National Poetry Month isn’t over yet, and I happened to come across Tony Kushner referencing a line from a Bertold Brecht poem, and I thought I’d look in to it a bit. The poem is called “Die Hoffnung der Welt”, which is “The Hope of the World”, and the reference is to the last lines:
Aber das Mitleid der Unterdrückten mit den Unterdrückten ist unentbehrlich.
Es ist die Hoffnung der Welt.
I’ll give the Google Translate translation, just to begin with:
But the pity of the oppressed for the oppressed is essential.
It's the hope of the world.
Before I get too close to the words, I should start with the title and closing line. “Die Hoffnung der Welt” is, I think, generally a religious phrase—the Hope of the World is Christ, or is Salvation, or the Church. But Brecht, of course, does not find hope in religion or in Gd. He doesn’t, in the poem, seem to find much hope anywhere, at first. It begins Ist die Unterdrückung so alt wie das Moos an den Teichen? “Is oppression as old as the moss on the ponds?” And then goes on to talk about the oppression of pyramid-builders in ancient Egypt, four thousand years ago, and concludes, probably, yes, oppression is that old.
In the second verse, he says: when it’s one child that is about to be hit by a car, people grab that child and save him—not just the Good People, but anyone would do that. But when it’s a mass of people suffering, nobody will do that, not even the Good. Auch die Gütigen gehen vorbei und sind hernach ebenso gütig, wie sie waren, bevor sie vorbeigegangen sind. Even the Good go right past and are afterwards just as good as the were before they went past.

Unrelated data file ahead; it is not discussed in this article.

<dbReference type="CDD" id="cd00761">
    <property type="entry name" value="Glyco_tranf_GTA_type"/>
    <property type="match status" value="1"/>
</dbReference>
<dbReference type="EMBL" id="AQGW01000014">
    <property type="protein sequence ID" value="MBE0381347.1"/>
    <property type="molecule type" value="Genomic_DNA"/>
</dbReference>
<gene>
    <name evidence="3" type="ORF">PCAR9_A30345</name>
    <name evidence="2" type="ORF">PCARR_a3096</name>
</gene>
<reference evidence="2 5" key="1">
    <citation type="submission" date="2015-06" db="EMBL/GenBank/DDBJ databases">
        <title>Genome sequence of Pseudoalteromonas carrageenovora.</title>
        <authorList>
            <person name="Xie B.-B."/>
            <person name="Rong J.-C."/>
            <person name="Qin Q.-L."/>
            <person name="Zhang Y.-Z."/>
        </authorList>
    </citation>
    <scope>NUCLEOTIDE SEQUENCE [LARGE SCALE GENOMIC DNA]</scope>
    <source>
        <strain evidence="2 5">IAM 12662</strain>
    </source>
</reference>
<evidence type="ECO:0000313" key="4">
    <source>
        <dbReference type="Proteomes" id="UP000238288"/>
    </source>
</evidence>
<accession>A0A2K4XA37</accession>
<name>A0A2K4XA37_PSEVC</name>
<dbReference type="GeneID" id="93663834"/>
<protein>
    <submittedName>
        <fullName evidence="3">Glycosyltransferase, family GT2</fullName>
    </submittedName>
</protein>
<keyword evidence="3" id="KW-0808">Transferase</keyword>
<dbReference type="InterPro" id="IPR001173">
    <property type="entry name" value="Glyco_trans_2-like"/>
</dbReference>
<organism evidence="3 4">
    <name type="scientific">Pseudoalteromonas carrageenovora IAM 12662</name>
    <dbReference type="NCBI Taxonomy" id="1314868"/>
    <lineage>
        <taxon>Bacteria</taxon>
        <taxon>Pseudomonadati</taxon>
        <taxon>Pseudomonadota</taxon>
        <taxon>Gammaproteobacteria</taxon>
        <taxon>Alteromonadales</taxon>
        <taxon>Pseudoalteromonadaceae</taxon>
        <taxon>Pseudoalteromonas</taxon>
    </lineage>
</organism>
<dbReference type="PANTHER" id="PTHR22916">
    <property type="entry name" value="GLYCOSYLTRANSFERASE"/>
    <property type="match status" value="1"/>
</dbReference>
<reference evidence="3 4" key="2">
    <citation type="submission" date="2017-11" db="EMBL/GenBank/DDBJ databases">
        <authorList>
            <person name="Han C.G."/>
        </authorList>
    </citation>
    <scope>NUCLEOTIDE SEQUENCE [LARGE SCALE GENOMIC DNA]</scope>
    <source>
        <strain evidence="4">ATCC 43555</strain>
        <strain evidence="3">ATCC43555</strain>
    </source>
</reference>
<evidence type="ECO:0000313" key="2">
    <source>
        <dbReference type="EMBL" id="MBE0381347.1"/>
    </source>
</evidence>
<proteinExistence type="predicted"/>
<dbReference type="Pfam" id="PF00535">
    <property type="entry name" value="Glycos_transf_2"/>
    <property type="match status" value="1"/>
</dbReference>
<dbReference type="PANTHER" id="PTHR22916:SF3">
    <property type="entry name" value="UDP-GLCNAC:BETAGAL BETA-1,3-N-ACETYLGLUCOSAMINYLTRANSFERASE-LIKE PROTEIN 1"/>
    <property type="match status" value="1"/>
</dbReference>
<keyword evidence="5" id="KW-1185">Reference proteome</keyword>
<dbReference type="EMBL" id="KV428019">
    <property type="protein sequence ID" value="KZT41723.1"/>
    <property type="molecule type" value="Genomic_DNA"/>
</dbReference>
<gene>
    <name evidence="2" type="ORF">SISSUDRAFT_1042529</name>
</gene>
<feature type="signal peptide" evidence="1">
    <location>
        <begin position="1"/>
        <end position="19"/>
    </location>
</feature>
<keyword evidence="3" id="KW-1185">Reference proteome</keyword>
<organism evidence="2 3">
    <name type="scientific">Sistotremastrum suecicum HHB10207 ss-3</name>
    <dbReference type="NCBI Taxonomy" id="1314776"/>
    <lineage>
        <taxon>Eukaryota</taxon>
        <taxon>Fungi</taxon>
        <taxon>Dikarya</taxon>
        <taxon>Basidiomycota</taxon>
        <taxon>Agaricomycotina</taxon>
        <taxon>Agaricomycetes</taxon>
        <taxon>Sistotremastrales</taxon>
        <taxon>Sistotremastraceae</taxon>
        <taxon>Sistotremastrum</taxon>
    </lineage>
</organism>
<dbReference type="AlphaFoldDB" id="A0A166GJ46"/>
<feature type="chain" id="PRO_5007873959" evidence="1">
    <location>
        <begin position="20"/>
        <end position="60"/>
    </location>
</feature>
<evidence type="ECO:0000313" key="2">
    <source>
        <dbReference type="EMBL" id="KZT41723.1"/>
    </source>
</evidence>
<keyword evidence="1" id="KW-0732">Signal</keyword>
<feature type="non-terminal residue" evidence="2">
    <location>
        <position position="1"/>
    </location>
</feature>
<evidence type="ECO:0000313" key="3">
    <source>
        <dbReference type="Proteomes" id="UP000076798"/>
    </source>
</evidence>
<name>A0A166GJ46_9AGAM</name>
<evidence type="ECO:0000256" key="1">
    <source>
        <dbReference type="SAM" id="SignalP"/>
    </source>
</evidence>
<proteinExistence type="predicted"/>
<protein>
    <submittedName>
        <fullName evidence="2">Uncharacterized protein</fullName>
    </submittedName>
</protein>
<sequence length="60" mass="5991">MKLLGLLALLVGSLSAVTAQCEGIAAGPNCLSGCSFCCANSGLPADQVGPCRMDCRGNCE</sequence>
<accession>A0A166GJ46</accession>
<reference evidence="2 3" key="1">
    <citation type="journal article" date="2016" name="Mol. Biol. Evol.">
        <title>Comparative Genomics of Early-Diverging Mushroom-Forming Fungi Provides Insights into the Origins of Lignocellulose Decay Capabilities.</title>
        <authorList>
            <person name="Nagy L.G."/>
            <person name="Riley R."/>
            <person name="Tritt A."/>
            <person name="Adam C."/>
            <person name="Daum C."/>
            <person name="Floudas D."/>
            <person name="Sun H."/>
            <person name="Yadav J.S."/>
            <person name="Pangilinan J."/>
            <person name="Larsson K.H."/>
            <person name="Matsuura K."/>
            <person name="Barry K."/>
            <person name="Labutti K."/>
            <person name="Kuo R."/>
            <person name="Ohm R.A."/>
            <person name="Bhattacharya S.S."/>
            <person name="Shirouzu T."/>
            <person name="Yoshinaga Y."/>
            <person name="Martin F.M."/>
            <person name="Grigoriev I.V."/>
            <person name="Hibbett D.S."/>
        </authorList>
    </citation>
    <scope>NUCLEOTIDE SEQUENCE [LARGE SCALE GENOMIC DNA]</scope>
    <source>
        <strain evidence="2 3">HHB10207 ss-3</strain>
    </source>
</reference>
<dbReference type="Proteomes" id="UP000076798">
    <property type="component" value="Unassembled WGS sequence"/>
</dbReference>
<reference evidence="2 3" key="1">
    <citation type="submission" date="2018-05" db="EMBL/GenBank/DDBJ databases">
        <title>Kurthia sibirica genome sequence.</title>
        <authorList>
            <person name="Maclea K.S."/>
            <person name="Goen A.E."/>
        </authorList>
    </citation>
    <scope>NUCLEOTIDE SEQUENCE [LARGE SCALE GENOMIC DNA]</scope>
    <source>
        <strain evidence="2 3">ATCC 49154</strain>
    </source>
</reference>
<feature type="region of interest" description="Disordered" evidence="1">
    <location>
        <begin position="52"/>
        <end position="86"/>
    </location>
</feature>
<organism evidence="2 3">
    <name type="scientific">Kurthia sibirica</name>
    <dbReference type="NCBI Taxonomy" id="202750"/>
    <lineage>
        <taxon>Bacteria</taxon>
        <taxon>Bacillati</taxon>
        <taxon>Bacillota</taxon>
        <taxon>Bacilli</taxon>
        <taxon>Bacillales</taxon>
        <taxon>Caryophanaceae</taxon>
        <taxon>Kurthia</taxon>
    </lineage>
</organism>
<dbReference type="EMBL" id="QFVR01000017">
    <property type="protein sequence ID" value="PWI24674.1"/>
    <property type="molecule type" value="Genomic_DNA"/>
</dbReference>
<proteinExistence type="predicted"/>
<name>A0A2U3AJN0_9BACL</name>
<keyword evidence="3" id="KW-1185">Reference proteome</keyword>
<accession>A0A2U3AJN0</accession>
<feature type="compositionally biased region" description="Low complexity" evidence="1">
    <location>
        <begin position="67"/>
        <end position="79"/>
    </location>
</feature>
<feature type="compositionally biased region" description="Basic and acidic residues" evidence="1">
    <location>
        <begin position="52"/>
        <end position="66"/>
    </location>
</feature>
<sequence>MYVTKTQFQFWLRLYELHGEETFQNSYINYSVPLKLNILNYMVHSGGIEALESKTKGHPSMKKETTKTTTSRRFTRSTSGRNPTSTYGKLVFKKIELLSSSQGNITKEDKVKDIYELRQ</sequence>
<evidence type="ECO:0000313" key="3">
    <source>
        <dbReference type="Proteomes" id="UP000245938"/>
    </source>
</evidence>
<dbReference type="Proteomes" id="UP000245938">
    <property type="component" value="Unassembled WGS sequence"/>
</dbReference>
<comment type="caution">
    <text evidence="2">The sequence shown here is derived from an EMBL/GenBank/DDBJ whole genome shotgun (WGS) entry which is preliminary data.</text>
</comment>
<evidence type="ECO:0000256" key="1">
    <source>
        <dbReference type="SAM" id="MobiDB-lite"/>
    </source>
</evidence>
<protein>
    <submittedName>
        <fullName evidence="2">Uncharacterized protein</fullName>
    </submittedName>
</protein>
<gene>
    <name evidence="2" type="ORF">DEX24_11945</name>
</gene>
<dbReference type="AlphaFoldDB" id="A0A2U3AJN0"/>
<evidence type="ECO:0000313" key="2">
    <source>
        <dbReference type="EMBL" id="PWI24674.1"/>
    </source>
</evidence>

The third stanza begins: The more there are who suffer, the more their suffering appears natural, and the sufferers themselves begin to believe it. It becomes, he says, natural not only to ignore the suffering of other people, but even to ignore your own suffering, since after all, that’s what life is, isn’t it? Everyone, he says, that has dwelt on these grievances at all, has had to push down that impulse, that compassion. But, he concludes, the oppressed’s compassion for the oppressed is unentbehrlich, it can’t be done away with. And that, he says, is the titular hope of the world.
I want to focus on that word: unentbehrlich. It seems to be translated as either indispensable or essential, and I think indispensable is slightly better but still doesn’t get across the connotations in this poem, or at least what I take from it. Entbehren means to lack or miss something, or to do with out it; unentbehrlich is a slightly awkward construction that draws attention to the initial un. It’s not just that it’s crucial, or essential, or necessary, it’s that it’s not inessential, that it is not un-necessary. But more than that—if a thing is entbehrlich then we would miss it but we could do without it; if it is instead unentbehrlich then the void of its absence would be too much.